Snow Ball Technique

15 Replies

When acquiring multiple rent houses, would it be a smart technique to start combining the cash flow from all of your rentals to pay off one and then after your first rental is paid off you start funneling that cash flow with the rest and pay off your next house and once momentum is created you start paying off all of your homes quickly?

Am I missing something in this line of thought?

What would the mortgage be 5%?  Couldn't you make more than 5% by buying another unit all the while the tenants are slowly paying off your mortgages?  Just asking, maybe you can't make more than 5%.....

@Drew W. Buy and hold! Rentals are mostly a long-term strategy. The point is to hold your mortgages and invest more and expand your portfolio, like @Jay M. said. This would be different if you had a loan with super high interest, of course. :)

For single family homes, I don't ever want to pay off the properties. Over the next cycle or two, the appreciation is going to dwarf any sort of paydown benefits. Small thinking is, "I want to save the interest." Interest is a cost of doing business.

I would much rather use the available cash now to acquire more properties.

@Drew W. Paying off all of your properties already? You seem to have a lot of room for growth left in your investing timeline. Why not reinvest all of that cash into more property at yields far exceeding your current debt's interest rate?

@Drew W. The reason people are encouraging you to not pay the houses off in the manner you describe is because that method is thought to be capital inefficient. The reason this is true is because when you prepay your mortgage, your effectively achieving a rate of return equal to the coupon rate, or loan rate. This is of course excellent for risk reduction as you're accelerating the payment of the note. But is that necessary? Most investors want a margin of safety in their equity, say 20-30%, and cash flow above that margin can be re-invested in future projects. When I run a calculation on my small rentals or my syndication investments, I'm making an average annual return (AAR) of anywhere from 14-30% on my capital. So the financial math says it's best to save up my capital for acquiring more assets. But real estate investing is personal and you need to adopt a strategy that fits you. If accelerating the mortgage fits your risk profile, i.e. you are highly risk averse, then you should do that. But, if you're more concerned with building a portfolio that is highly capital efficient, then aim for more assets that can achieve those double digits AAR's! Cheers!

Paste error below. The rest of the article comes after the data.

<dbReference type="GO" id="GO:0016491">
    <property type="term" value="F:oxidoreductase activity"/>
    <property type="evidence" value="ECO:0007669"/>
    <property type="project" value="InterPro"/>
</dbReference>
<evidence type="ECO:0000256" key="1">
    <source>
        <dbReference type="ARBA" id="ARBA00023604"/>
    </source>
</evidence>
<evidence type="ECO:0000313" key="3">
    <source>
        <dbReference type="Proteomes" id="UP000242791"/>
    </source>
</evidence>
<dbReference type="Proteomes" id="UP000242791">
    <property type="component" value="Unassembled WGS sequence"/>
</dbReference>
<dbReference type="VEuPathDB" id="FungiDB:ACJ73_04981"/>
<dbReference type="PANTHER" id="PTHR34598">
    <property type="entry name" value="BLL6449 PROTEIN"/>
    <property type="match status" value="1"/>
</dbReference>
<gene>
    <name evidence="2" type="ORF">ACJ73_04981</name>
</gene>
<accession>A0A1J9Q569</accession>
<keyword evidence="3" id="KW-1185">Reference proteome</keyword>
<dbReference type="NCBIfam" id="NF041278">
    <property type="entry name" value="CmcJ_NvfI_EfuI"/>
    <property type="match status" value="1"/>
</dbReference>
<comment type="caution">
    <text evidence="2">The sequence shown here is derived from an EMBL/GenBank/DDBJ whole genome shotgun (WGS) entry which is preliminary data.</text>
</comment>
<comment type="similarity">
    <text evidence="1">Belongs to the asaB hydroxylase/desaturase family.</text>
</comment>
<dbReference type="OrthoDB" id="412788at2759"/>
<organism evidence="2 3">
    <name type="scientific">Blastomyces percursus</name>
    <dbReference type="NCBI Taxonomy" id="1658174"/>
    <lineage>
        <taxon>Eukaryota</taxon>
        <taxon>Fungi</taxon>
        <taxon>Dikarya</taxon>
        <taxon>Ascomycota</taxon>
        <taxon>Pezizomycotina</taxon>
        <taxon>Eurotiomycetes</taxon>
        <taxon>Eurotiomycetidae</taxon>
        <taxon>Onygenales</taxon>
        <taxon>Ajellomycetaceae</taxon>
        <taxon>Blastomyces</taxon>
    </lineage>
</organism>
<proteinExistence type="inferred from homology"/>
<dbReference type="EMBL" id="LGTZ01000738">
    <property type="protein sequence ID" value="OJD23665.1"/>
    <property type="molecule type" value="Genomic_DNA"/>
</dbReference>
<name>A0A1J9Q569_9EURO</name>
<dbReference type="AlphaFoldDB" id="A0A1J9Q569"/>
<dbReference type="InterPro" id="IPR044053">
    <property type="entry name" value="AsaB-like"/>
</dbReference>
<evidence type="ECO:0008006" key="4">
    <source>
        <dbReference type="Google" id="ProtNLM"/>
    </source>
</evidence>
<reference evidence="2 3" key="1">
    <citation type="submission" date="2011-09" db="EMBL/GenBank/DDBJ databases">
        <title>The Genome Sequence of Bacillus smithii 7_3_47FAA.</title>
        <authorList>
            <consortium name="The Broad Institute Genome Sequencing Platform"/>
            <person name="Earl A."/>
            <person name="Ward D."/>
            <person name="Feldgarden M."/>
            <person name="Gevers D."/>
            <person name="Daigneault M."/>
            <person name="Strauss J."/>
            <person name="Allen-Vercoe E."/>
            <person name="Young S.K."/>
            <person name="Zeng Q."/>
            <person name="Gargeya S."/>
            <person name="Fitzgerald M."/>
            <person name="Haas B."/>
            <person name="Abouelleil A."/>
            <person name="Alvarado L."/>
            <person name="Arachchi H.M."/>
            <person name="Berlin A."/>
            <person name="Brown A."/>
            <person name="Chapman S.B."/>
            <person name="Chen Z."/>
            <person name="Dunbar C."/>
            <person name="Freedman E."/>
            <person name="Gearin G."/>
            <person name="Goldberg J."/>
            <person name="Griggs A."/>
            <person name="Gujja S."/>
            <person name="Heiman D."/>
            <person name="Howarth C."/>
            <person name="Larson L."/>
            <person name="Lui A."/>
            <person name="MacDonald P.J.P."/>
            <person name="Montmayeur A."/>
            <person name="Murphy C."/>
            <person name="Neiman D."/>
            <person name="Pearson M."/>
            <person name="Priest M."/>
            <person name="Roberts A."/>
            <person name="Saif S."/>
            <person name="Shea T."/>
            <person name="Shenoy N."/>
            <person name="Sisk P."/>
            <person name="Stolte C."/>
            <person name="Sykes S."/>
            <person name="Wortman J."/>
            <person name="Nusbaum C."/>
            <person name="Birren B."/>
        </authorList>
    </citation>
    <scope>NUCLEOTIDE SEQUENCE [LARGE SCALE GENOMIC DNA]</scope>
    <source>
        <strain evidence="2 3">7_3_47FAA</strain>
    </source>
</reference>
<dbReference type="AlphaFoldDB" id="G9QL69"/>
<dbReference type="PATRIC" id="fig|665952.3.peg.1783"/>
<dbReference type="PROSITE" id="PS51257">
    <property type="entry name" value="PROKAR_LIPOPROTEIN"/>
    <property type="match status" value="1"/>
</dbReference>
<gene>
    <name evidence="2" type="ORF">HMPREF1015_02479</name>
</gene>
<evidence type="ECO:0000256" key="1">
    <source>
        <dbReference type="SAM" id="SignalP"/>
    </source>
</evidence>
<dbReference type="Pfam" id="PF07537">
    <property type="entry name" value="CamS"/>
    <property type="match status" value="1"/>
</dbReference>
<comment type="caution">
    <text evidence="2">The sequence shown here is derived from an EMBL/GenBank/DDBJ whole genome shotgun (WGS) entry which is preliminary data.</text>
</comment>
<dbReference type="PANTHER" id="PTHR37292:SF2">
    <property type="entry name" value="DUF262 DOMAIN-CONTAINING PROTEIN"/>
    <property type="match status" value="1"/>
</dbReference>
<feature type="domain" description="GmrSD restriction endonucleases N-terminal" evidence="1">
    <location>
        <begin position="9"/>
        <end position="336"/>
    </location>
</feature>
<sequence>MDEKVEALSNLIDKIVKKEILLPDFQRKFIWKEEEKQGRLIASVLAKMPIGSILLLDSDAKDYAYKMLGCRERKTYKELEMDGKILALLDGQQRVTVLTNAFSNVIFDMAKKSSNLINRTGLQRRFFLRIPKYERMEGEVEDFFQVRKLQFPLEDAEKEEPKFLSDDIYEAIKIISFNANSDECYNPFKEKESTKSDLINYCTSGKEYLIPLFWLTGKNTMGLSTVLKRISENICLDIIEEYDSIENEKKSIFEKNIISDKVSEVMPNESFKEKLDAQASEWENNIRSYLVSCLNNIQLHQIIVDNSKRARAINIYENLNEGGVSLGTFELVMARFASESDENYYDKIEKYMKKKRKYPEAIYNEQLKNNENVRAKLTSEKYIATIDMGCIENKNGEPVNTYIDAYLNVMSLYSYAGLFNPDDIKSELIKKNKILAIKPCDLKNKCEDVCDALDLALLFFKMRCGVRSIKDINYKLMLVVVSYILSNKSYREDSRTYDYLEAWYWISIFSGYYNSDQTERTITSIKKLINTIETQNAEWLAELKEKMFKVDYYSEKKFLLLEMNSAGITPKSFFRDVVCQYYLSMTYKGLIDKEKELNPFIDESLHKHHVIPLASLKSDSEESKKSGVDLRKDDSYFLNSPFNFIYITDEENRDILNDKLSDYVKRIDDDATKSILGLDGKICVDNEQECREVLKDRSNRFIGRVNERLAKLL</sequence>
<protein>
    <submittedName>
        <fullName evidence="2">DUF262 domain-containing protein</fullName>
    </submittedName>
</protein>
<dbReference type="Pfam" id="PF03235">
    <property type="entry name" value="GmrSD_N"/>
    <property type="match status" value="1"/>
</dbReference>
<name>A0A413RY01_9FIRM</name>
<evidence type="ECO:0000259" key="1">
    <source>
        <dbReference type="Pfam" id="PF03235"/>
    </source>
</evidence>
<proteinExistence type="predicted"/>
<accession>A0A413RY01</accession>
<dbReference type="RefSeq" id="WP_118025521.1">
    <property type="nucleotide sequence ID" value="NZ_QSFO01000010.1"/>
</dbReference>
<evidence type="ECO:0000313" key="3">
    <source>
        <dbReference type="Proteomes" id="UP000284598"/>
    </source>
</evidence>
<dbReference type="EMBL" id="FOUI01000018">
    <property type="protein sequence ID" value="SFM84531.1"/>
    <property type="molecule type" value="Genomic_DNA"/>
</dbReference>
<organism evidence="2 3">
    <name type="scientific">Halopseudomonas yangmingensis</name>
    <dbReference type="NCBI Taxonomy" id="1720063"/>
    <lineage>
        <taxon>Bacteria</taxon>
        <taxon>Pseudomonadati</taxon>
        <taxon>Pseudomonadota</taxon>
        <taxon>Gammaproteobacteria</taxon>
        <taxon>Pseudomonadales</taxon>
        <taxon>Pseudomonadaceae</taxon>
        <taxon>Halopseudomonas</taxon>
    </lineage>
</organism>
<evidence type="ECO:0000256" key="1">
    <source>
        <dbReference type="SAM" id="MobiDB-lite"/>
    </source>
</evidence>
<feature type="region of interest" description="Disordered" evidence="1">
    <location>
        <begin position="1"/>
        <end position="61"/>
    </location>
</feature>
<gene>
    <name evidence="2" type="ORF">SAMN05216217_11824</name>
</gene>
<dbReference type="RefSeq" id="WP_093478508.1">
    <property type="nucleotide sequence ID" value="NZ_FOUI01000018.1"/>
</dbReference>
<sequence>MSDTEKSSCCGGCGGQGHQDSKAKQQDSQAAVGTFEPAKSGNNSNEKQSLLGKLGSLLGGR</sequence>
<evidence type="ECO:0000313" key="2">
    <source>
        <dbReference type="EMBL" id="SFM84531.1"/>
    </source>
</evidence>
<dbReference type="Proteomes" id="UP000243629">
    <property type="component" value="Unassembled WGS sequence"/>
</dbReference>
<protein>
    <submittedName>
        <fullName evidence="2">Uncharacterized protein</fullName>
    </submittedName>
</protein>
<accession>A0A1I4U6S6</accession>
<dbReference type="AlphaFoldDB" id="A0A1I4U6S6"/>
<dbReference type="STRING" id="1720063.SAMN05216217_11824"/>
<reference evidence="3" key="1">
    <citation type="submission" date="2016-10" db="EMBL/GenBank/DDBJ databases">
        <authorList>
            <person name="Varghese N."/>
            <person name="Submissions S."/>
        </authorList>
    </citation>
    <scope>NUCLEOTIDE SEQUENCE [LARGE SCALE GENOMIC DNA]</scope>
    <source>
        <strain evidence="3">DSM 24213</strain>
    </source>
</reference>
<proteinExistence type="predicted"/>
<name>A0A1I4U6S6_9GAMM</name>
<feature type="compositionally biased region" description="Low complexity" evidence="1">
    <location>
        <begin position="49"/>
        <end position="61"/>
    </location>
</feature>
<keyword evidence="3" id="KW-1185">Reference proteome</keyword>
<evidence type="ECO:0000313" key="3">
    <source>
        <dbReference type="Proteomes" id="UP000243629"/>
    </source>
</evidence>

Some want more income and fewer tenants to manage. This implies paying off the debt is a good policy. 

It is not the best strategy if your goal is making your cash work hard or as a way to speculate on future appreciation. It is a great way to have less hassle so you can do other things with your time.

@Drew W.

IMO less units and properties that are paid off equals on average less repairs, hassles, furnaces, etc to replace. If your looking for great cash flow and less headaches, to me that seems the best route.

@Drew W.

One of the biggest mistakes I see most investors make is that they focus too much on cashflow and have high equity positions in their investments. 

I don't like this strategy unless you have reached your net worth goal of 2-5M.

Smart investors are always re-lveraging their equity. Check out my article here:

https://www.biggerpockets.com/member-blogs/7810/86111-return-on-equity-why-i-sold-my-high-appreciation-seattle-rentals?created=1